“Instead of fixing things/ of making changes/ of making improvements/ all they’ve done/ has been to break them/ in reverse.”
After decades of ultrasounds and selective abortions thanks to an ill-advised One Child Policy, India has five boys for every girl, turning women into a valuable commodity. The women of the city of Koyanagar fight back, creating an independent city-state walled off from the rest of the country, where every boy will have a fair chance to win a wife through a series of challenges called the Test. Twelve years later, Sudasa, who barely remembers life before Koyanagar declared independence, turns seventeen and must choose a husband through the Test even though she doesn’t really want to get married. Five boys are competing for her hand, but the only one who intrigues Sudasa is Contestant Five, who seems to be walking the fine line between deliberately failing the Test and being conscripted into the army as punishment for failing to participate.
Sudasa doesn’t start out as naïve as some dystopian heroines. She doesn’t have to become disillusioned with the system; she can already see some of its flaws, though she tends to think about it from her perspective rather than that of the boys. However, when her second cousin shows up as Contestant One in her Test, she receives final confirmation that the system corrupt as well as flawed, and this pushes her over the edge into rebellion. Her grandmother, Nani, is one of the matriarchs of Koyanagar, and Sudasa suspects she has rigged her tests to force her to marry someone she despises, a second cousin who is a somewhat villainous caricature of sexism and entitlement. Sudasa’s chapters are relayed in verse, heavily relying line breaks, punctuation, and formatting to underscore her feelings.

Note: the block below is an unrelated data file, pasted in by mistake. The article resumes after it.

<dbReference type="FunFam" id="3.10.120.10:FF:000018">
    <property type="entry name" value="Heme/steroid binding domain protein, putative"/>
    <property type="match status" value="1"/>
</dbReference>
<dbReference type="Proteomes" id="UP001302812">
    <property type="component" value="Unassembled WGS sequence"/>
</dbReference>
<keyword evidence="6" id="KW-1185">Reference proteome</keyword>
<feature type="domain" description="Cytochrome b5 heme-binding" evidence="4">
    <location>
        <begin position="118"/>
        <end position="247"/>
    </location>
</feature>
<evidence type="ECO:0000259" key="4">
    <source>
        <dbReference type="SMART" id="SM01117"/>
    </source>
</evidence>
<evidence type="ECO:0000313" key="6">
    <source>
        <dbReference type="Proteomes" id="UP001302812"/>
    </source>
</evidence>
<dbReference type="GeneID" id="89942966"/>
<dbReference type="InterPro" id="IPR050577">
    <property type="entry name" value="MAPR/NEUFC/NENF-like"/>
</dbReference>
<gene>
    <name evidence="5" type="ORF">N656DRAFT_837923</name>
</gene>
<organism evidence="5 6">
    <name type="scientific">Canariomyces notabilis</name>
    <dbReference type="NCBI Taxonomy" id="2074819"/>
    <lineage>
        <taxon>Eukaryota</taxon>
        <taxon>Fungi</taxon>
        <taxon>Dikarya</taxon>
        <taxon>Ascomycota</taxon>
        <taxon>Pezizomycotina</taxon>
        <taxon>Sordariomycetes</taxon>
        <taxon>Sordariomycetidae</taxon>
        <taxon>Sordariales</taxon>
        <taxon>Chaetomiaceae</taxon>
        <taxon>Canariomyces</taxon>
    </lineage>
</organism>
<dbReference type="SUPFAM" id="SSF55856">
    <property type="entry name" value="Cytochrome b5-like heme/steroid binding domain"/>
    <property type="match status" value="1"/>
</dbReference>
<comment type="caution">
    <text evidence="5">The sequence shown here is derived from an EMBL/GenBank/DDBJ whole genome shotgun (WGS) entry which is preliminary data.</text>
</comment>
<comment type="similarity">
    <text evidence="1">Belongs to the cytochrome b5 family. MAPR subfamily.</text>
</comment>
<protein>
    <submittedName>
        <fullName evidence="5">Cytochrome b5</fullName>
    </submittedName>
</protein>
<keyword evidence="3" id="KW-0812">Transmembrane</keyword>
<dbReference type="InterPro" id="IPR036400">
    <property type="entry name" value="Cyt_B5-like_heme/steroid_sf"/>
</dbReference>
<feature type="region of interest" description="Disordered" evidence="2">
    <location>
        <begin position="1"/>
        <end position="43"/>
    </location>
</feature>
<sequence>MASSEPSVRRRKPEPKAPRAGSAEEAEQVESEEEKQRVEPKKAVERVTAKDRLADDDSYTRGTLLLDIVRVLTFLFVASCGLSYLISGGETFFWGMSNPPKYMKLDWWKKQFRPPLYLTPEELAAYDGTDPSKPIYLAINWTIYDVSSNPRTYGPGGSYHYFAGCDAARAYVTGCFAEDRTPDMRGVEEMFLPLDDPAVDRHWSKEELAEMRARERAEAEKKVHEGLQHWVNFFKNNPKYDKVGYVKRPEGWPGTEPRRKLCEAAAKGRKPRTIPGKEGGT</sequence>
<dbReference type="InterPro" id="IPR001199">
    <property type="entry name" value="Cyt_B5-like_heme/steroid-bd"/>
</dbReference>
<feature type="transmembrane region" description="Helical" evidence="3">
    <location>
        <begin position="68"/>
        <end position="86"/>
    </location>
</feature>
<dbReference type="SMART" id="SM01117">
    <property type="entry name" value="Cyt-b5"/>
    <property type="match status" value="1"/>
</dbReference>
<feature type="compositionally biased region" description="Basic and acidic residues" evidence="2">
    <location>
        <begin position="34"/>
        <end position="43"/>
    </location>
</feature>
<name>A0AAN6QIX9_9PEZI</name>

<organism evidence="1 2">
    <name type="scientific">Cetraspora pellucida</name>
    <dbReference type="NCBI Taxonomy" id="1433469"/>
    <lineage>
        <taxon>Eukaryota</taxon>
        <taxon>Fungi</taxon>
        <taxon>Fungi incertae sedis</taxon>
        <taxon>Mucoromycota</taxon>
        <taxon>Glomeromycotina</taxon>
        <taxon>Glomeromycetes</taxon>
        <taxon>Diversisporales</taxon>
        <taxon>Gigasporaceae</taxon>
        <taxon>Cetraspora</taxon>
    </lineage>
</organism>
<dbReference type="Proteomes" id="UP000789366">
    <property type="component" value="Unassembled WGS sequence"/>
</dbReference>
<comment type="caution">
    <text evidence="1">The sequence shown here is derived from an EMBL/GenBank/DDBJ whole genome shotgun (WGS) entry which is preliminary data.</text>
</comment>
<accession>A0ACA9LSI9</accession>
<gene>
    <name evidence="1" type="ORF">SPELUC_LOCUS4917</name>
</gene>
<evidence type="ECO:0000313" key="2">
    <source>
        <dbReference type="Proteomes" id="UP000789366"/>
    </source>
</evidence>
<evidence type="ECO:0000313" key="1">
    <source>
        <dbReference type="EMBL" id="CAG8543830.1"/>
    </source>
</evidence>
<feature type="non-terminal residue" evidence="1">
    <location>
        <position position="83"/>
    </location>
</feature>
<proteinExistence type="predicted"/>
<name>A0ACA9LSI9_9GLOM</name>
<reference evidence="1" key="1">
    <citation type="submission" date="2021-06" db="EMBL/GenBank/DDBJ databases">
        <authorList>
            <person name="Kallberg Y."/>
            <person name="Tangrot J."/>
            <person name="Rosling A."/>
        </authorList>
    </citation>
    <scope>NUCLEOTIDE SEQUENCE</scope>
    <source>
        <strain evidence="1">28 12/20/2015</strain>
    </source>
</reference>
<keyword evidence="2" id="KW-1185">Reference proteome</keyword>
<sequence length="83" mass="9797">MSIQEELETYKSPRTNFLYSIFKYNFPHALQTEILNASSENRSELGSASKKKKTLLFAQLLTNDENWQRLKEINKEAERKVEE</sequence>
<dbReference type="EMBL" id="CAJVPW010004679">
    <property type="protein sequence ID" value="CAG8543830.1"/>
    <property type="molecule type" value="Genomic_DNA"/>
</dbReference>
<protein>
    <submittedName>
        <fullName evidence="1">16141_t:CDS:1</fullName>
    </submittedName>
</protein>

Kiran, known to Sudasa only as Contestant Five, conveys his point of view in prose. He comes from a poor village by the sea, and finds himself torn between warring instincts. He never expected to win, and in fact plans to do all he can to lose short of refusing to participate, which would result in an immediate punishment. But he is repulsed by Contestant One’s sexism, bullying, and sense of entitlement, and cannot help but want to put him in his place. He struggles with the fact that he could easily beat Contestant One, but only if he is willing to give up his own plans to escape Koyanagar and find out what happened to his mother, who left the city before the gates closed twelve years ago.
5 to 1 takes place over the course of the three days of Sudasa’s Test, and includes some flashbacks to her childhood, as well as reflections from Kiran’s past. This narrow scope allows the story to work; the immediate action and high stakes distract from the somewhat flimsy world-building, and the perishable nature of the premise. Ultimately, 5 to1 is a parable about why feminism has to mean equality of the sexes, not role reversal, and the world-building takes second place to setting up a situation that allows Bodger to explore this idea. With an open-ended conclusion, there is room for a sequel, but a greater focus on developing the world would be necessary.
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